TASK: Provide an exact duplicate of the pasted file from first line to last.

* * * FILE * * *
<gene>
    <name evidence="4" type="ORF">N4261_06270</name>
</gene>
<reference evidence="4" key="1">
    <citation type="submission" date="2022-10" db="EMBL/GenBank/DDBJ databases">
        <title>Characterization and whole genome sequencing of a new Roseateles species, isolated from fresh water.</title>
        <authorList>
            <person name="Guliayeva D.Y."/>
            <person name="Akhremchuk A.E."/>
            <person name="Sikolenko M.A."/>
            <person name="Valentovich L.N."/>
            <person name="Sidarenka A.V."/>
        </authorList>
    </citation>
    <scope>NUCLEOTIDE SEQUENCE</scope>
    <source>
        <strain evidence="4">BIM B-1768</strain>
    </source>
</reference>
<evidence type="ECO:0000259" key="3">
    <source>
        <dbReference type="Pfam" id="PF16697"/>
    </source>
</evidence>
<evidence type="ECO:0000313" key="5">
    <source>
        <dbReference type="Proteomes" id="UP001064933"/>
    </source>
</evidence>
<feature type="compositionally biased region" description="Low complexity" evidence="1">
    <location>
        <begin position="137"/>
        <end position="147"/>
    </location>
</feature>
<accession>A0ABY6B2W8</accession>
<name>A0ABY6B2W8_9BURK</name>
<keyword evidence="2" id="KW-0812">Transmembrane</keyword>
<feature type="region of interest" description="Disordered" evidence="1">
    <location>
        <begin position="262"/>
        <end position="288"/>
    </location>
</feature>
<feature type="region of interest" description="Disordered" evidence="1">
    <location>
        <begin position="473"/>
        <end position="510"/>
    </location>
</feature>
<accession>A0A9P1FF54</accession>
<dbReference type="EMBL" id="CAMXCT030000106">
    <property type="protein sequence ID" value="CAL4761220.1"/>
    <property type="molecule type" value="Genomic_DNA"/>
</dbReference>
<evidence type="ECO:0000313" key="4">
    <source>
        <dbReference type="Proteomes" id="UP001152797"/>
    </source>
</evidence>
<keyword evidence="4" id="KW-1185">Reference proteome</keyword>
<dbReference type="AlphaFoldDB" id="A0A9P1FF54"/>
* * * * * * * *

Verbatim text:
<gene>
    <name evidence="4" type="ORF">N4261_06270</name>
</gene>
<reference evidence="4" key="1">
    <citation type="submission" date="2022-10" db="EMBL/GenBank/DDBJ databases">
        <title>Characterization and whole genome sequencing of a new Roseateles species, isolated from fresh water.</title>
        <authorList>
            <person name="Guliayeva D.Y."/>
            <person name="Akhremchuk A.E."/>
            <person name="Sikolenko M.A."/>
            <person name="Valentovich L.N."/>
            <person name="Sidarenka A.V."/>
        </authorList>
    </citation>
    <scope>NUCLEOTIDE SEQUENCE</scope>
    <source>
        <strain evidence="4">BIM B-1768</strain>
    </source>
</reference>
<evidence type="ECO:0000259" key="3">
    <source>
        <dbReference type="Pfam" id="PF16697"/>
    </source>
</evidence>
<evidence type="ECO:0000313" key="5">
    <source>
        <dbReference type="Proteomes" id="UP001064933"/>
    </source>
</evidence>
<feature type="compositionally biased region" description="Low complexity" evidence="1">
    <location>
        <begin position="137"/>
        <end position="147"/>
    </location>
</feature>
<accession>A0ABY6B2W8</accession>
<name>A0ABY6B2W8_9BURK</name>
<keyword evidence="2" id="KW-0812">Transmembrane</keyword>
<feature type="region of interest" description="Disordered" evidence="1">
    <location>
        <begin position="262"/>
        <end position="288"/>
    </location>
</feature>
<feature type="region of interest" description="Disordered" evidence="1">
    <location>
        <begin position="473"/>
        <end position="510"/>
    </location>
</feature>
<accession>A0A9P1FF54</accession>
<dbReference type="EMBL" id="CAMXCT030000106">
    <property type="protein sequence ID" value="CAL4761220.1"/>
    <property type="molecule type" value="Genomic_DNA"/>
</dbReference>
<evidence type="ECO:0000313" key="4">
    <source>
        <dbReference type="Proteomes" id="UP001152797"/>
    </source>
</evidence>
<keyword evidence="4" id="KW-1185">Reference proteome</keyword>
<dbReference type="AlphaFoldDB" id="A0A9P1FF54"/>